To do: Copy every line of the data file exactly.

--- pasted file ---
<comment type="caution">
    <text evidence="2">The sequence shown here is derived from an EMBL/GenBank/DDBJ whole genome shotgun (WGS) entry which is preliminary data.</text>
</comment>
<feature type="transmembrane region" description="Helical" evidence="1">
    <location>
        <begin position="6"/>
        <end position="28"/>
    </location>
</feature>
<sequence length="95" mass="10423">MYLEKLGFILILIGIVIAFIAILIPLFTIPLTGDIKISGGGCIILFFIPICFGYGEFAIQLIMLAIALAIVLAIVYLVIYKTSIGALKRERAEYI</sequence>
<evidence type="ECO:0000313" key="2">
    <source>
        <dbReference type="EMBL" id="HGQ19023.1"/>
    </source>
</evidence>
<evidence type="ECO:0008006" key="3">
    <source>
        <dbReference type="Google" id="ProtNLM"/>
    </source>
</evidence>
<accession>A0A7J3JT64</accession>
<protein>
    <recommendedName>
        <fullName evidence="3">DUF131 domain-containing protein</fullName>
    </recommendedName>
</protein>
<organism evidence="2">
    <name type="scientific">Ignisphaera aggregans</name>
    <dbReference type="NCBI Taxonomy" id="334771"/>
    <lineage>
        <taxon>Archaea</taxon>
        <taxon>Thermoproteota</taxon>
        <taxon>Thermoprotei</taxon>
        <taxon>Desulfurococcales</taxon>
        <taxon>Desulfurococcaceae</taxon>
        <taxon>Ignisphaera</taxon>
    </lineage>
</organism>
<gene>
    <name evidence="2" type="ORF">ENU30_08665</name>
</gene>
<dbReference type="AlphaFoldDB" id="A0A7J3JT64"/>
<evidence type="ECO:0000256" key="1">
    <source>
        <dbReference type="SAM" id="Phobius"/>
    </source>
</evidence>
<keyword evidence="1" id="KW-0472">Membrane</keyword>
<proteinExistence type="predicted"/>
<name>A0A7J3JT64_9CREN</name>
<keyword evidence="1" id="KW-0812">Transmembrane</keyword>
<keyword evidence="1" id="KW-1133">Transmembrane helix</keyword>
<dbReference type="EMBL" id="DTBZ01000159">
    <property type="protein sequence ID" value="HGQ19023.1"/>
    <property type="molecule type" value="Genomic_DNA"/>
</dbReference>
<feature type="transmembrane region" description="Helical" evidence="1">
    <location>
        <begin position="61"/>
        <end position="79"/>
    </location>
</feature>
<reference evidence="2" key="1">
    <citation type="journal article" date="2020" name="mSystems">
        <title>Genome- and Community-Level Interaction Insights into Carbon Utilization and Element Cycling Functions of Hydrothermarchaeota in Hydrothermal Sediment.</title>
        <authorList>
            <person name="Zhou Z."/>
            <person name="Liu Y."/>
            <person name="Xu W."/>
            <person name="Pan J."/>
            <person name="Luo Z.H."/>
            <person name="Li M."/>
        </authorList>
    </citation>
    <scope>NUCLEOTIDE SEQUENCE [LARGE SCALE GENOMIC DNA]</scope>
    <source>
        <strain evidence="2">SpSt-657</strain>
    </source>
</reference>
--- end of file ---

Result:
<comment type="caution">
    <text evidence="2">The sequence shown here is derived from an EMBL/GenBank/DDBJ whole genome shotgun (WGS) entry which is preliminary data.</text>
</comment>
<feature type="transmembrane region" description="Helical" evidence="1">
    <location>
        <begin position="6"/>
        <end position="28"/>
    </location>
</feature>
<sequence length="95" mass="10423">MYLEKLGFILILIGIVIAFIAILIPLFTIPLTGDIKISGGGCIILFFIPICFGYGEFAIQLIMLAIALAIVLAIVYLVIYKTSIGALKRERAEYI</sequence>
<evidence type="ECO:0000313" key="2">
    <source>
        <dbReference type="EMBL" id="HGQ19023.1"/>
    </source>
</evidence>
<evidence type="ECO:0008006" key="3">
    <source>
        <dbReference type="Google" id="ProtNLM"/>
    </source>
</evidence>
<accession>A0A7J3JT64</accession>
<protein>
    <recommendedName>
        <fullName evidence="3">DUF131 domain-containing protein</fullName>
    </recommendedName>
</protein>
<organism evidence="2">
    <name type="scientific">Ignisphaera aggregans</name>
    <dbReference type="NCBI Taxonomy" id="334771"/>
    <lineage>
        <taxon>Archaea</taxon>
        <taxon>Thermoproteota</taxon>
        <taxon>Thermoprotei</taxon>
        <taxon>Desulfurococcales</taxon>
        <taxon>Desulfurococcaceae</taxon>
        <taxon>Ignisphaera</taxon>
    </lineage>
</organism>
<gene>
    <name evidence="2" type="ORF">ENU30_08665</name>
</gene>
<dbReference type="AlphaFoldDB" id="A0A7J3JT64"/>
<evidence type="ECO:0000256" key="1">
    <source>
        <dbReference type="SAM" id="Phobius"/>
    </source>
</evidence>
<keyword evidence="1" id="KW-0472">Membrane</keyword>
<proteinExistence type="predicted"/>
<name>A0A7J3JT64_9CREN</name>
<keyword evidence="1" id="KW-0812">Transmembrane</keyword>
<keyword evidence="1" id="KW-1133">Transmembrane helix</keyword>
<dbReference type="EMBL" id="DTBZ01000159">
    <property type="protein sequence ID" value="HGQ19023.1"/>
    <property type="molecule type" value="Genomic_DNA"/>
</dbReference>
<feature type="transmembrane region" description="Helical" evidence="1">
    <location>
        <begin position="61"/>
        <end position="79"/>
    </location>
</feature>
<reference evidence="2" key="1">
    <citation type="journal article" date="2020" name="mSystems">
        <title>Genome- and Community-Level Interaction Insights into Carbon Utilization and Element Cycling Functions of Hydrothermarchaeota in Hydrothermal Sediment.</title>
        <authorList>
            <person name="Zhou Z."/>
            <person name="Liu Y."/>
            <person name="Xu W."/>
            <person name="Pan J."/>
            <person name="Luo Z.H."/>
            <person name="Li M."/>
        </authorList>
    </citation>
    <scope>NUCLEOTIDE SEQUENCE [LARGE SCALE GENOMIC DNA]</scope>
    <source>
        <strain evidence="2">SpSt-657</strain>
    </source>
</reference>